Can The Caged Queen be read as a stand alone novel or is it important to read The Last Namsara first?
While both The Last Namsara and The Caged Queen are very much linked (readers of book 1 will find the characters, places, and even conflicts they loved continue into book 2) new readers can happily read The Caged Queen without having read The Last Namsara. I did this for two reasons: 1) As a reader, I get frustrated with the cliffhanger endings you so often find in trilogies; and 2) I love when each book in a series can stand alone (and be read out of order) while still participating in the overall series arc. I wanted to do what Kristin Cashore and Megan Whalen Turner did. Something a little different than a typical or traditional trilogy.
So if you haven’t read The Last Namsara, feel free to read The Caged Queen first. And then treat The Last Namsara as a prequel.
Is there a particular character or element in The Caged Queen that you especially enjoyed writing about?
I really enjoy creating mythologies, as well as the gods who fit into those mythologies. I’m not entirely sure why. Maybe it hearkens back to my Catholic upbringing (which was full of saints and icons and almost-mythical stories told from the liturgy every week). Or maybe it’s because I find religion in general fascinating, and I love it when people who believe different things can come together and find deep commonalities. Either way, there’s a new god introduced in The Caged Queen who’s a bit of a mystery and whose mythology comes out of the scrublands (Roa’s home). I did this because I wanted Roa to have her own gods and myths and traditions, in the same way Asha had her own in TLN.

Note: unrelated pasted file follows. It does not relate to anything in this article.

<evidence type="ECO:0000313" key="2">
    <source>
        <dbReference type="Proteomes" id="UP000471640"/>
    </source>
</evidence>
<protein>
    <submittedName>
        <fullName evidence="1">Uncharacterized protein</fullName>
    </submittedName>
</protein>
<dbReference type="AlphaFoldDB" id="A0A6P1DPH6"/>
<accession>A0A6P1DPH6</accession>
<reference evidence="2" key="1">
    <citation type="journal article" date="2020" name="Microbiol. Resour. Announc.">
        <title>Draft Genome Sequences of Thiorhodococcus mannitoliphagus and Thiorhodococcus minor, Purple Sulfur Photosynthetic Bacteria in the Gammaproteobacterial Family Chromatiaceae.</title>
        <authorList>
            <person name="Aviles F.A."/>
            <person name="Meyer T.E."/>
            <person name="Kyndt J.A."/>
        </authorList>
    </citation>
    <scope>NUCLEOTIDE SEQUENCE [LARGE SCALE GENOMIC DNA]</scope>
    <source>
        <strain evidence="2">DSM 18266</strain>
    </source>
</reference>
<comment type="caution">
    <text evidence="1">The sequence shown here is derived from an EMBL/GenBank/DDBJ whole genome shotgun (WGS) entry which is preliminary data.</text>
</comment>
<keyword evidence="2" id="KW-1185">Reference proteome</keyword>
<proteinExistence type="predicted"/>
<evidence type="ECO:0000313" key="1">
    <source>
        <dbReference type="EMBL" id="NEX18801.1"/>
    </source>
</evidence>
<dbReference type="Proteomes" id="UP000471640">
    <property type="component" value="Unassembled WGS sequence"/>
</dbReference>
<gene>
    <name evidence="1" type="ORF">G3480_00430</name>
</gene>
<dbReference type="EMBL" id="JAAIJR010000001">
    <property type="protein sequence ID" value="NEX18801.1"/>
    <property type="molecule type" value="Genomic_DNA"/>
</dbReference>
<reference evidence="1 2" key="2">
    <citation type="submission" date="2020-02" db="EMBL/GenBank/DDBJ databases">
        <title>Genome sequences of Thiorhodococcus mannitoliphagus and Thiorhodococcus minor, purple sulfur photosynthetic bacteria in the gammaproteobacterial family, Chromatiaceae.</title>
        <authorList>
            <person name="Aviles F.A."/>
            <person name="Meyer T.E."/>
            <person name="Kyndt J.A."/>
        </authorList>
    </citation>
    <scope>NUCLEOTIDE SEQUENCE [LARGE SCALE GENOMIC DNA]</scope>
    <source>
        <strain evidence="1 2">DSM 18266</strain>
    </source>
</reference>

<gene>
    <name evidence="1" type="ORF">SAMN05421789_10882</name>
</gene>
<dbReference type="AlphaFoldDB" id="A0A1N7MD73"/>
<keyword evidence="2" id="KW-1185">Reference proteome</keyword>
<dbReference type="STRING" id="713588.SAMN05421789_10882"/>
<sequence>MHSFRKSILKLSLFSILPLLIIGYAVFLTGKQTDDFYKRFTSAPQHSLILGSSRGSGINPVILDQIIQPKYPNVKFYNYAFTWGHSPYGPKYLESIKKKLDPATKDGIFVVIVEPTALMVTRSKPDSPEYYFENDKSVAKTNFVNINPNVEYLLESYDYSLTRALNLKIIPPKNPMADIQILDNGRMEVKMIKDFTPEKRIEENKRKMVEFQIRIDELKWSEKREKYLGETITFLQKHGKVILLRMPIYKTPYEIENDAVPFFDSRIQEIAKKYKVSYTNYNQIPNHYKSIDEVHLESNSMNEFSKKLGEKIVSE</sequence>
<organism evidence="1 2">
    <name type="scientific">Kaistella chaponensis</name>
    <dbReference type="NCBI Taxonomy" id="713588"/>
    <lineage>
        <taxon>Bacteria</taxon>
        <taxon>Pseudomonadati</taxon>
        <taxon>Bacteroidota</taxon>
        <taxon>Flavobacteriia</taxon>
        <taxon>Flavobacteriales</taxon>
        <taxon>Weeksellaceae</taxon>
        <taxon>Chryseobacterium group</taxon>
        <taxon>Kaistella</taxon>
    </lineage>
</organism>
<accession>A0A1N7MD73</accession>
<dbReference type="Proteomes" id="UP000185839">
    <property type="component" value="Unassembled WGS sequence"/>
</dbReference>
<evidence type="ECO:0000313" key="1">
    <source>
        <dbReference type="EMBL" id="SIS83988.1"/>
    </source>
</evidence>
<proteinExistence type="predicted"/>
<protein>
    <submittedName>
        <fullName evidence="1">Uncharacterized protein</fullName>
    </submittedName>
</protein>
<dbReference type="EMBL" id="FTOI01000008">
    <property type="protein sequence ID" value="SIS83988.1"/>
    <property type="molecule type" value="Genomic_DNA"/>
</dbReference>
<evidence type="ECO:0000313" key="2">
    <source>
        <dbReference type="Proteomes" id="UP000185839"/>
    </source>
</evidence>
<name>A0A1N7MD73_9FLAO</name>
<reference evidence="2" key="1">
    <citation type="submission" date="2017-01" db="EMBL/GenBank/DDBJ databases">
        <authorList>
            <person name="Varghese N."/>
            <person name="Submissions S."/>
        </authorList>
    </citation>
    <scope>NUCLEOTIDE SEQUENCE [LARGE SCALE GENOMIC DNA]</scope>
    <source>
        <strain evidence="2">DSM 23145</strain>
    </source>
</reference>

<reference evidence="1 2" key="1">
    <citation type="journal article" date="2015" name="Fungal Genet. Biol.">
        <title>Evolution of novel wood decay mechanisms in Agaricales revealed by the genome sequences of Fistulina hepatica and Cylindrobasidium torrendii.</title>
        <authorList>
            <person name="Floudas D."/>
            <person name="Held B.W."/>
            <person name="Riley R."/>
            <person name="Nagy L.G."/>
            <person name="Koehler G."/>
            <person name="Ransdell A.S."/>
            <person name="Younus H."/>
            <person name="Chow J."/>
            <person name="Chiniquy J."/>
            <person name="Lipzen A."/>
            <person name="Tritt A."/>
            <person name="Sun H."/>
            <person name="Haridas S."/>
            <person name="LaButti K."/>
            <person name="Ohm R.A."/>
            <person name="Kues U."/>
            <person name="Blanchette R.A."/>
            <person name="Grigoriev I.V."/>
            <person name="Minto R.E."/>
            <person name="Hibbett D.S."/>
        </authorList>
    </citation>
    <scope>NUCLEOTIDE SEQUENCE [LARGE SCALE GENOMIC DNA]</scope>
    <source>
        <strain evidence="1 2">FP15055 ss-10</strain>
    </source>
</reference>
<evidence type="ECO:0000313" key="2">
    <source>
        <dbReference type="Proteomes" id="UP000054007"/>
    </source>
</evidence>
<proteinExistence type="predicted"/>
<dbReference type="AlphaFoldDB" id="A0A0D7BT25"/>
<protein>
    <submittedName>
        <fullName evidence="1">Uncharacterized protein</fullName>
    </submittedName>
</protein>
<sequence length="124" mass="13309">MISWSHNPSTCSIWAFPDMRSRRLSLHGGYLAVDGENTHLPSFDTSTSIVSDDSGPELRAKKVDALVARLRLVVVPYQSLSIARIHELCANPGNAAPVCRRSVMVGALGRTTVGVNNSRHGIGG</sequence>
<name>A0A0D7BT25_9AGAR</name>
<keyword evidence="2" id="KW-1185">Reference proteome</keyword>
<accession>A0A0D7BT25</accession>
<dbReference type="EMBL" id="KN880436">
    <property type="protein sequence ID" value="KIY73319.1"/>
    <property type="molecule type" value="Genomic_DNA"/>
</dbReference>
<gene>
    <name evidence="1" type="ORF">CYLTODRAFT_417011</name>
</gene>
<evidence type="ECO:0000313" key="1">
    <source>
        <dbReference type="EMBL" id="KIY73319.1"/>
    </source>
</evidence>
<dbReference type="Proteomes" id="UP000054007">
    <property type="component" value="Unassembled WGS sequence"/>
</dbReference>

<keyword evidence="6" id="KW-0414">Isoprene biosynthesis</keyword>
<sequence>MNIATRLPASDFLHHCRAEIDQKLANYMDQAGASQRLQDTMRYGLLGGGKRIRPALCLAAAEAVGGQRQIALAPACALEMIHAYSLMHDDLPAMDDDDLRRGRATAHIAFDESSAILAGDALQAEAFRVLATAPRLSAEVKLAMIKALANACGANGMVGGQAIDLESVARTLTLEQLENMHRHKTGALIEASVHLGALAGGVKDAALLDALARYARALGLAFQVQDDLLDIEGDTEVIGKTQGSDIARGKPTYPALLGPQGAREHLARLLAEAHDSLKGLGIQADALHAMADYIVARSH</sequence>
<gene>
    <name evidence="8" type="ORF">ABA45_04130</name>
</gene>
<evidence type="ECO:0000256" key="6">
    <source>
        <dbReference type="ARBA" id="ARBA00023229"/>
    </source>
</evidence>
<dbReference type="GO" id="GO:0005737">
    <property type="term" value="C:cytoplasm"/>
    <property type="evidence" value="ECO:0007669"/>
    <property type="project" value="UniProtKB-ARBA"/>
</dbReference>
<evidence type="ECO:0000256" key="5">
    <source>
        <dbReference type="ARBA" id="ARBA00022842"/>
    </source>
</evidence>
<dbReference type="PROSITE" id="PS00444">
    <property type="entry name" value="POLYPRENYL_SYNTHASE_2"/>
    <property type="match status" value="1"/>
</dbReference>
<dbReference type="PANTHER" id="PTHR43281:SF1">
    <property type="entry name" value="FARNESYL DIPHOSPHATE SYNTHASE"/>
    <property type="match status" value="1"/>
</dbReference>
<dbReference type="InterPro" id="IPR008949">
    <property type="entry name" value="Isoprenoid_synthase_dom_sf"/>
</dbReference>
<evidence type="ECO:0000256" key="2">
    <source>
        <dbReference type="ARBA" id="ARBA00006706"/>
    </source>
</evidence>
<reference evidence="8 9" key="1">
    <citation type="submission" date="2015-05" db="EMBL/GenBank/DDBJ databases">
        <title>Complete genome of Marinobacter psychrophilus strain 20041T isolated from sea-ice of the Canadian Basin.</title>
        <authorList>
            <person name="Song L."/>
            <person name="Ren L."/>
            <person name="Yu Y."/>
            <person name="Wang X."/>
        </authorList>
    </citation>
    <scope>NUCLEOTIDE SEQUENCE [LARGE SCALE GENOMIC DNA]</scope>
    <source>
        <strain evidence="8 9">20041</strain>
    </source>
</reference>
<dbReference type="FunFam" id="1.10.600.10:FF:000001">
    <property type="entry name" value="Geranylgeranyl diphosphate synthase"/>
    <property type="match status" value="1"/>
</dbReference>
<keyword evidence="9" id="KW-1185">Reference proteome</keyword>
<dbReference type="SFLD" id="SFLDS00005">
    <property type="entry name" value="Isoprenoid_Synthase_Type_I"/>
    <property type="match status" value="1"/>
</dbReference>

Can you give us some hints on how far Roa is going to have to go to save her sister’s soul?
Well, she has to kill the king in order to save her sister’s soul. Which is a pretty big hint, I think. 😉 Roa’s sister, Essie, is the most important person in her life and Roa will do whatever it takes to save her. Even if it goes against her conscience, requires committing treason, or costs her own life.
Had you always wanted to become a fantasy author/writer?
Despite spending my entire adolescence reading and writing fantasy stories, I never thought about growing up to become an author. You grew up to be teachers or firefighters or doctors, not authors. Being an author was akin to being a unicorn in my mind—they were both a kind of mythical creature. It was only as an adult when I found I couldn’t stop writing that I thought hey, someone has to write the books on the shelves. Maybe I could be one of them.
Are there any authors that you look up to as a writer that has helped shape your work?
Definitely Patricia McKillip. I grew up reading all her books, and I think a large part of why people call my writing “lyrical” is because of a steady McKillip diet as a child. Her prose is melt-in-your-mouth delicious (and more beautiful than anything I could ever aspire to write!), but more than this, The Forgotten Beasts of Eld was the first book I ever read where a powerful, complicated woman was the protagonist. That book showed me who I could be, what I was capable of, and it’s still my most reread book.